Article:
As part of the second annual Allen Holmes Diversity Symposium on Tuesday, Sept. 9, Weber State University will host Wade Davis II, a former WSU football star who spent four years in the NFL. Davis announced he was gay in 2012, nine years after the conclusion of his professional football career.
Since his retirement, Davis has worked to open doors and change perceptions of gay athletes. He is the executive director of You Can Play, an organization dedicated to ensuring equality, respect and safety for all athletes, without regard to sexual orientation.
Davis will speak twice during the symposium, once at 10:30 a.m. in the Shepherd Union Wildcat Theater and again at 6:30 p.m. in Shepherd Union Ballroom C. His address is titled “Out Athletes: Hidden in Plain Sight.”
“The Allen Holmes Diversity Symposium provides a wonderful foundation to talk about issues of inclusion and exclusion on campus and in our community,” said Adrienne Andrews, coordinator for WSU’s Center for Diversity and Unity and the Assistant to the President for Diversity. “This year’s theme is timely in relation to the number of professional athletes who have decided to be public about their sexual orientations.”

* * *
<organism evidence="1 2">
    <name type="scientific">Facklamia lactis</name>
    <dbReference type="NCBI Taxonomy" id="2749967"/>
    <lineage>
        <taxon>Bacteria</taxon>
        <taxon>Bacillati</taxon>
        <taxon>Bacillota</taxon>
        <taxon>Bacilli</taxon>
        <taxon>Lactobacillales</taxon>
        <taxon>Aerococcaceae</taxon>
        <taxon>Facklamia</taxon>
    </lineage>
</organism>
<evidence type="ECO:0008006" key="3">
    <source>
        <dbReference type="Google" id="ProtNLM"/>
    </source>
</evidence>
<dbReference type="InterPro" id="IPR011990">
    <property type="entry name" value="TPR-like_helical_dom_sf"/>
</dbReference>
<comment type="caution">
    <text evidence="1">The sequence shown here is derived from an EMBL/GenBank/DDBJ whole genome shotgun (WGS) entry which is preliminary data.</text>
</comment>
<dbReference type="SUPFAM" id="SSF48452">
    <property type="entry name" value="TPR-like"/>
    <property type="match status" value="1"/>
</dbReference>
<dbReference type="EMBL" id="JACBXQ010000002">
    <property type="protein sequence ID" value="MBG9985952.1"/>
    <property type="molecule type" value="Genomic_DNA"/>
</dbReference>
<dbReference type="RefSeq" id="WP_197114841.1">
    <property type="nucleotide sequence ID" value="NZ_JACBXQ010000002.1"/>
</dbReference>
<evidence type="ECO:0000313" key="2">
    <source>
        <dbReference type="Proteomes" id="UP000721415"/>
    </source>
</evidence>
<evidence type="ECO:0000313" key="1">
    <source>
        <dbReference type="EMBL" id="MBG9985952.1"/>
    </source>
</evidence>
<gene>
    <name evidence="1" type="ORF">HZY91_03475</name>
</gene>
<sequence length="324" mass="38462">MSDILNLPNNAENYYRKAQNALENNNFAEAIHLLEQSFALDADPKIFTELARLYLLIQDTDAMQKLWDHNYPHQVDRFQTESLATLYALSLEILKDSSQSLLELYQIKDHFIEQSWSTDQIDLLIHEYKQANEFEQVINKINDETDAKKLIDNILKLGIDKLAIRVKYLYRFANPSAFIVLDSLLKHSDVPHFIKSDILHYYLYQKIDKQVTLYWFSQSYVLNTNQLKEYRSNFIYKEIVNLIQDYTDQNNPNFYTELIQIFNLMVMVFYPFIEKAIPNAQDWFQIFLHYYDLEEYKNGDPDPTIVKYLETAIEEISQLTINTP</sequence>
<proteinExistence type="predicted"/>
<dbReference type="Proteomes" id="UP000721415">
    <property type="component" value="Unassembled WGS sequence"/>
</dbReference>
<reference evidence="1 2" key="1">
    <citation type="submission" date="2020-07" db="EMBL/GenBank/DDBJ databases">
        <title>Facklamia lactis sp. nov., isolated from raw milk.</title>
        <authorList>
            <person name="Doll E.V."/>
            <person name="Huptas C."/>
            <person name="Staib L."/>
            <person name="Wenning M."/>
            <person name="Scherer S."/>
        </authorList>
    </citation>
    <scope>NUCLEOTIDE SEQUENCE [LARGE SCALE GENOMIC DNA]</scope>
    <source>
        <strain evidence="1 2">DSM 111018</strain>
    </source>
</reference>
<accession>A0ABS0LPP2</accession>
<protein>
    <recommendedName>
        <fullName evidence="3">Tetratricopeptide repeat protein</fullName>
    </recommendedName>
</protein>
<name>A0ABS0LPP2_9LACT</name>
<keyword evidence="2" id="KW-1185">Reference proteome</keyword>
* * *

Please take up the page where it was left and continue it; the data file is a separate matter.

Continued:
The conference will also draw attention to WSU’s new LGBT Resource Center, which opened this fall in the Student Services Center.
Davis was named executive director of the You Can Play Project in August, 2103. He is a former NFL player who is one of a small number of openly gay men to have played professional sports. He played college football at Weber State before spending four years with NFL practice squads and in NFL Europe. Davis also spent two and a half years working with inner-city LGBTQ youth at the Hetrik-Martin Institute in New York City. He co-founded the You Belong Initiative, which partnered with the NBA, You Can Play, and other LGBT Sports groups to provide the world’s first LGBTQ sports camp to inner city youth. A member of last year’s HBO “Out List,” He has written for the New York Times, Huffington Post, Outsports.com, and other major media outlets. He is on the boards of the GLSEN Sports Project and Go! Athletes.
The Allen Holmes Diversity Symposium was created in honor of Allen Holmes, an African-American who led the 1959 Weber College basketball team to win the National Junior College Athletic Association Championship. Holmes was the tournament MVP and a Junior College All-American that year, but his contributions to Weber State were not limited to the basketball court.
Holmes’ influence extended to the classrooms and halls of the campus. He played an important role in melting prejudicial and bigoted beliefs among the student body. In recognition of these contributions, a permanent endowment has been created through private donations to sponsor an annual symposium that deals with diversity and unity.